As you are likely aware, I have been vocal on the impact the ILS sector has had in recent years (most recently here and here). With so-called alternative capital (at what size does it stop being alternative!) now at the $95 billion-mark according to Aon, A.M. Best makes the obvious point that “any hope for near-term improvement in the market is directly correlated to the current level of excess capacity in the overall market today, which is being compounded by the continued inflow of alternative capacity”. Insurers and reinsurers are not only increasing their usage of ILS in portfolio optimisation but are also heavily participating in the sector. The recent purchase by Markel of the industry leading and oldest ILS fund Nephila is an interesting development as Markel already had an ILS platform and is generally not prone to overpaying.
I did find this comment from Bob Swarup of Camdor in a recent Clear Path report on ILS particularly telling – “As an asset class matures it inevitably creates its own cycle and beta. At this point you expect fees to decline both as a function of the benefits of scale but also as it becomes more understood, less of it becomes alpha and more of it becomes beta” and “I do feel that the fees are most definitely too high right now and to a large extent this is because people are trying to treat this as an alternative asset class whereas it is large enough now to be part of the general mix”. Given the still relatively small size of the ILS sector, it’s difficult for ILS managers to demonstrate true alpha at scale (unless they are taking crazy leveraged bets!) and therefore pressure on current fees will become a feature.
A.M. Best articulated my views on ILS succinctly as follows: “The uncorrelated nature of the industry to traditional investments does appear to have value—so long as the overall risk-adjusted return remains appropriate”. The graph below from artemis.bm shows the latest differential between returns and expected cost across the portfolio they monitor.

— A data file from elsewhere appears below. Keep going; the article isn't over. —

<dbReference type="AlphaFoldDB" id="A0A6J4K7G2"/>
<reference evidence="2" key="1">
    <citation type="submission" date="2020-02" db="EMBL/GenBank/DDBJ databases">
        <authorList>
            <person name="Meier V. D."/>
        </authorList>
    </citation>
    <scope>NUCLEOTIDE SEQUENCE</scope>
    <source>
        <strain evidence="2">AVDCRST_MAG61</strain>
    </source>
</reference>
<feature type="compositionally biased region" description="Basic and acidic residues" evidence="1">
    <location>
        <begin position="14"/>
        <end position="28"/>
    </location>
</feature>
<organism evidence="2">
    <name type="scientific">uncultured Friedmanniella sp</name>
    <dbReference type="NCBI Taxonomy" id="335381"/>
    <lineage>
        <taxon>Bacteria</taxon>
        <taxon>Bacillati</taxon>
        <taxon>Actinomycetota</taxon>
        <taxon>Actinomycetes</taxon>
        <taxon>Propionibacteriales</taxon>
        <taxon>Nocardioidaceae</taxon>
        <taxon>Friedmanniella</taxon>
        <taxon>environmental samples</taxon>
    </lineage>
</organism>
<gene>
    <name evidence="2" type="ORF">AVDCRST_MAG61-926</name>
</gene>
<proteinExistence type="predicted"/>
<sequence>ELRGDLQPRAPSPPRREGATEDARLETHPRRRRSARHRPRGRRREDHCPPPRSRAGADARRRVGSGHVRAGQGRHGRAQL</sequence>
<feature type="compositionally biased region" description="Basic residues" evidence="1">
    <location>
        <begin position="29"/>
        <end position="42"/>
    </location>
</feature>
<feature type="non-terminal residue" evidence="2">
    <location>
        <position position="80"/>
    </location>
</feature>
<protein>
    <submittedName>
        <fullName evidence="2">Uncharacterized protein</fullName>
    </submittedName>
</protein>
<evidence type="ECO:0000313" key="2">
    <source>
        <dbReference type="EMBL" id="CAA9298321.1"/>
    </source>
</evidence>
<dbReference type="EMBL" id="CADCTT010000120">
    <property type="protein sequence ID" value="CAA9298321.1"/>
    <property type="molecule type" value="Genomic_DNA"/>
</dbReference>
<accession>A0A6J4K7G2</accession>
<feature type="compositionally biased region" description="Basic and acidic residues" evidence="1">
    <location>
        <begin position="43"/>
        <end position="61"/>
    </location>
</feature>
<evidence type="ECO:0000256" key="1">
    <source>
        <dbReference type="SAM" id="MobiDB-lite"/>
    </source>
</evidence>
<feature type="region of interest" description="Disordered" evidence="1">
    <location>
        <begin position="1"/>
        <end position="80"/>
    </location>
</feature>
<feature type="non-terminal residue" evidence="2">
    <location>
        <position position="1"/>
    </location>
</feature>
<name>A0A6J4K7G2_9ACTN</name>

In terms of the returns from ILS funds, the graph below shows the underlying trend (with 2018 results assuming no abnormal catastrophic activity) of insurance only returns from indices calculated by Lane Financial (here) and Eurekahedge (here). Are recent 5 year average returns of between 500 and 250 basis points excess risk free enough to compensation for the risk of a relatively concentrated portfolio? Some think so. I don’t.
Whether reinsurers and specialty insurers will be able to maintain superior (albeit just above CoC) recent returns over ILS, as illustrated in this post, through arbitrating lower return ILS capital or whether their bloated costs structures will catch them out will be a fascinating game to watch over the coming years. I found a section of a recent S&P report, part of their Global Highlights series, on cat exposures in the sector, amusing. It stated that in 2017 “the reinsurance industry recorded an aggregate loss that was assessed as likely to be incurred less than once in 20 years” whilst “this was the third time this had happened in less than 20 years“.
So, all in all, the story is depressingly familiar for the sector. The new normal, as so many commentators have recently called it, amounts to overcapacity, weak pricing power, bloated cost structures, and optimistic valuations. Let’s see if anybody has anything new or interesting to say in Monte Carlo next week.
As always, let’s hope there is minimal human damage from any hurricanes such as the developing Hurricane Florence or other catastrophic events in 2018.